HGV driver desperate to help amid shortages but left waiting months to renew licence

The government has made it easier for former HGV drivers to return to the industry but delays in renewing their licences are adding to the backlog, ITV News Correspondent Ben Chapman reports

Christopher Diack-Scott says there are thousands of other drivers, like him, who are ready to help fill the backlog but are unable to because of issues renewing their licences. The 48 -year-old from Doncaster says he put in his renewal in June and has yet to hear back - more than three months later.

He says the whole process has left him feeling "frustrated" and that the UK could have "thousands of drivers back on the road within weeks" if it weren't for the delay. 

"It makes you feel so frustrated, and why open up the borders to applicants to come into the country when you've probably got 10,000 drivers here who can't drive, they need to sort out their home before going away," he told ITV News.

Christopher Diack-Scott says thousands are waiting to 'help out' but can't

According to the Driver and Vehicle Licensing Agency (DVLA) – which processes HGV licence applications – 4,000 are new applications and 50,000 are lorry drivers that are renewing existing licenses, meaning that most of them can continue driving.The shortage of HGV drivers in recent week is due to a combination of Covid, Brexit and other factors.

It's led to empty supermarket shelves and a lack of fuel at petrol pumps.

It's led the government to introduce 5,000 temporary visas for fuel tanker and food lorry drivers to work in the UK in the run-up to Christmas.

But many industry experts have said visas would do little to alleviate the current shortfall.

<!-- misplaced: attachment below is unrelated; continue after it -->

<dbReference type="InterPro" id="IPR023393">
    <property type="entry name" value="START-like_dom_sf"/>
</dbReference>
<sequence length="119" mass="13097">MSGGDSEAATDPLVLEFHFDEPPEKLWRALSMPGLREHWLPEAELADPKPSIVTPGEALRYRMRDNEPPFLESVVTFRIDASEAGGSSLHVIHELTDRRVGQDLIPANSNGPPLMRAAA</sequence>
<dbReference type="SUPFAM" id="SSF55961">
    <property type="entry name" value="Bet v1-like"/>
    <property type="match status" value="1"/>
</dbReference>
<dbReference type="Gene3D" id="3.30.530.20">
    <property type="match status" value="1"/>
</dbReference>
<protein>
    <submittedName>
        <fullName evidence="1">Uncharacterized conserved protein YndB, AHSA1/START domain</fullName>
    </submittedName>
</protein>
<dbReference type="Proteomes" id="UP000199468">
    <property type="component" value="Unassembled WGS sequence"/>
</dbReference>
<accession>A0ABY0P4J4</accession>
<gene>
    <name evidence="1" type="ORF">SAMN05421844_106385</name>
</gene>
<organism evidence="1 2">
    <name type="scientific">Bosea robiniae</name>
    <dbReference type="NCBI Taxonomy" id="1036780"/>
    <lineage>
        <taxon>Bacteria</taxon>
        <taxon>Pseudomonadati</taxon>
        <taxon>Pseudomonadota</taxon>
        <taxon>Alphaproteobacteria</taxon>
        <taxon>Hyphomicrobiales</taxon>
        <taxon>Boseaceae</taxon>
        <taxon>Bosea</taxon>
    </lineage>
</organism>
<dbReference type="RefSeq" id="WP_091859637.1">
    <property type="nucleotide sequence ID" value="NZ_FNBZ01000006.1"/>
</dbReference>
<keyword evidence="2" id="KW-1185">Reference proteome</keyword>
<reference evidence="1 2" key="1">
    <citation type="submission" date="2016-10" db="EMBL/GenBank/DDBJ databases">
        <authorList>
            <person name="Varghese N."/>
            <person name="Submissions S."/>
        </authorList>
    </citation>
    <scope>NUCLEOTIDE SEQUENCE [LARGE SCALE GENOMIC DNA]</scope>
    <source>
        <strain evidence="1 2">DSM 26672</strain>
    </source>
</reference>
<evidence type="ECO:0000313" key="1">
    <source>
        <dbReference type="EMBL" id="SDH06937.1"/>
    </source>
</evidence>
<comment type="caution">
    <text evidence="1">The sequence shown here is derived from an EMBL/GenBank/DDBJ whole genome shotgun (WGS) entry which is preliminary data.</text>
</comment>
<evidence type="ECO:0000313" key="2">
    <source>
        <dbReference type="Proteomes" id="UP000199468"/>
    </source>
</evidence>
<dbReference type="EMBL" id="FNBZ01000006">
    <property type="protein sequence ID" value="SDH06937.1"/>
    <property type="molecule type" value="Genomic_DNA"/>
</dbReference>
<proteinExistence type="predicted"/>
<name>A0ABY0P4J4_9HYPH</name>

Those like Mr Diack-Scott, who spent 20 years as a driver before leaving, say European workers won't come to the UK because drivers here are treated like "second class citizens".

Mr Diack-Scott describes the working conditions that, he says, put drivers off coming to the UK

He spoke emotionally about what he said were dire working conditions which have driven many like him and his family out of the industry. 

This week military drivers are taking to the roads for the first time in support of the operation to keeping filling stations supplied.

Around 100 trained drivers (with an additional 100 support troops) are due to be deployed over the next few days, despite repeated assurances by ministers that the situation is "stabilising".

What does the government need to do to get drivers back on the road?

But those who have spent their lives as HGV drivers like Mr Diack-Scott say instead of these measures, the government need to reform the industry and become "more in line with Europe".

The government also said it will train thousands more drivers in a bid to ease the shortage and invest £10 million in skills camps to help new people to come into the industry.